There is not one word or action that can describe what has caused this to take place; but rather a myriad of things from free agency, bad ownership, horrible contracts, bad working conditions (i.e. stadium issues), or in the case of the Golden State Warriors, butt ugly drafts year after year. Of late, two of the owners of these teams (Warriors and Raiders) would have you believe that things are turning the corner and that the light we see ahead is not (another) oncoming truck, but the end of the tunnel; whereas the A's have let it be known that as long as they are playing within the confines of (is that the name this week?), they are going to be as competitive as a 10-year-old majors team in a local little league would be if they faced off against a high school team. One thing all three teams have in common is they are going into a new season with a new manager, sort of. The Athletics are starting their first full season under manager Bob Melvin. He took over for Bob Geren on June 9, 2011. Bob Melvin was no big hire by any stretch of the imagination, but at that point Woody Woodpecker, regardless of his demeanor, would've been a nice change of pace from Mr. No Communicado. But the Warriors and Raiders have no excuses, and they have (seemingly) dropped the ball.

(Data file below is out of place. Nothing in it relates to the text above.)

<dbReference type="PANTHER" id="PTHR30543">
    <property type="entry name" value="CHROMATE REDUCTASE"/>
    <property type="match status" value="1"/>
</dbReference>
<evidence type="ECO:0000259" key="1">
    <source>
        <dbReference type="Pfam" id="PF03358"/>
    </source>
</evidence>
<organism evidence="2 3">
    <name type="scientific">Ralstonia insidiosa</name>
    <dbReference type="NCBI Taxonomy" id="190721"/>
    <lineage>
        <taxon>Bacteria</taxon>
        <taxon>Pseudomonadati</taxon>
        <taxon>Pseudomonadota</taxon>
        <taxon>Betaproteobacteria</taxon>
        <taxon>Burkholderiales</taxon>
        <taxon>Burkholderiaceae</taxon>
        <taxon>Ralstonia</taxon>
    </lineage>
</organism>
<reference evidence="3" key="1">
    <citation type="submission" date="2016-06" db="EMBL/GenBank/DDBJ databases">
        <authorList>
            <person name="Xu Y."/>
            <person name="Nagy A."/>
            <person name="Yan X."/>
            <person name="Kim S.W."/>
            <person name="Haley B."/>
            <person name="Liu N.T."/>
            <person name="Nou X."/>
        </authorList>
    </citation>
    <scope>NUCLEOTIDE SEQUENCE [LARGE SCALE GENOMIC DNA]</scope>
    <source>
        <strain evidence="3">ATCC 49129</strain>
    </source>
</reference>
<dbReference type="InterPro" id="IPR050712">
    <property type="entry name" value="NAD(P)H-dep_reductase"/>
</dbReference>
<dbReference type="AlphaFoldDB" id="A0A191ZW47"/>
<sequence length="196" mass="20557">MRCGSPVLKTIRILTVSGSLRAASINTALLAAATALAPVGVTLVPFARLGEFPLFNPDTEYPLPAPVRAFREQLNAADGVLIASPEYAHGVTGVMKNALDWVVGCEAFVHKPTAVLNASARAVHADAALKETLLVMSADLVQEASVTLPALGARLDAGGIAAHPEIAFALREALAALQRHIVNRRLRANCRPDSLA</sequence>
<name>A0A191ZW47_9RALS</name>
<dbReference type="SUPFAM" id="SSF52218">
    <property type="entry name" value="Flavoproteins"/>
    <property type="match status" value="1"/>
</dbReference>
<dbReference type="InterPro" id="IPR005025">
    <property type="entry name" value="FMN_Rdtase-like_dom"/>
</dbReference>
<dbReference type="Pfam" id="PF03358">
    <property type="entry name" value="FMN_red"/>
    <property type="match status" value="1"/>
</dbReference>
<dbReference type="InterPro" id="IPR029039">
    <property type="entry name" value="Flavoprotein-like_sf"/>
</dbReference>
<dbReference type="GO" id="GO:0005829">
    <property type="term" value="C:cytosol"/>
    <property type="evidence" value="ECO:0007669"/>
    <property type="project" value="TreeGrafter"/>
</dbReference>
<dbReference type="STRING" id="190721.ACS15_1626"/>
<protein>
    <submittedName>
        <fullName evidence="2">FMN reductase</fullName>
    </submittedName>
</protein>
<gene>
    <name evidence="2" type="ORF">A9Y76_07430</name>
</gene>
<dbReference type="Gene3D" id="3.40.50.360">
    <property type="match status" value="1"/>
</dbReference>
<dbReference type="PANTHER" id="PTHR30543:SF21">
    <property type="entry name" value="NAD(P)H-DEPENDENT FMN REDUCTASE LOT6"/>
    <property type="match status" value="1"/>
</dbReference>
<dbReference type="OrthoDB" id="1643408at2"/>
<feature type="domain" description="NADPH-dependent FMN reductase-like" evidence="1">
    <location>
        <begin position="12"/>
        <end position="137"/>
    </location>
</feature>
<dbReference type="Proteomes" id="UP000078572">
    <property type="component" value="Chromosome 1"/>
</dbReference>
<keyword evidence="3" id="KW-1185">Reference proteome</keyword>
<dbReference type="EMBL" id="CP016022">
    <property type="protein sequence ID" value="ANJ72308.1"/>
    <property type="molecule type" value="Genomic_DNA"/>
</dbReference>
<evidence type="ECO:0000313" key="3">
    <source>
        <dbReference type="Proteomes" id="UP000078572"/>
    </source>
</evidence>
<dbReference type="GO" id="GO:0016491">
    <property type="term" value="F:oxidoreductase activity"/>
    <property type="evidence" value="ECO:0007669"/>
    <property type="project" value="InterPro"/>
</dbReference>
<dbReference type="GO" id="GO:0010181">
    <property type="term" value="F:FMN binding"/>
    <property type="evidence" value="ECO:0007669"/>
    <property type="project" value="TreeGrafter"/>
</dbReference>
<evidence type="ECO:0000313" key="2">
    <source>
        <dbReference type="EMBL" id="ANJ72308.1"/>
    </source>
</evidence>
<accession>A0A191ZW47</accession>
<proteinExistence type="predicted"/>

Let's take a look at the Warriors.

After years of futility, the Warriors made their way to the playoffs and actually made some noise by defeating the No. 1 seeded Dallas Mavericks. That was a magical year; one nobody in the Bay Area will soon forget. Everyone had Warriors fever and everyone had a "We Believe" t-shirt. It was absolutely crazy. Eventually the buzz died after the Warriors failed to make the playoffs the following year, through no fault of their own, and slowly (but surely) faded by into "The Warrior Way." Two years removed from that 2006 season, the team was back to crashing, burning, and players leaving faster than kids at a high school when bell rings at 3:15 P.M. on the Friday before Christmas Break. Chris Cohan, the Warriors longtime owner, finally gave Warriors fans hope that there was a God and sold the team to a group of men, one of which was a part owner of the Boston Celtics, and they immediately put their stamp on the organization by firing Don Nelson and hiring Keith Smart. Seeing as how the players wanted him to coach the team, it was the right choice. Things were starting to look up. But after a "Playoffs or bust" campaign failed, Coach Smart was fired. The search was on for a new coach. New blood. And with "The Logo" Jerry West in the mix, Warriors fans brimmed with excitement and waited for that new coach to come in here and turn the NBA on its ear. Who did they get? Phil Jackson? No. Pat Riley? No. Doc Rivers? Not hardly.

Mark Jackson?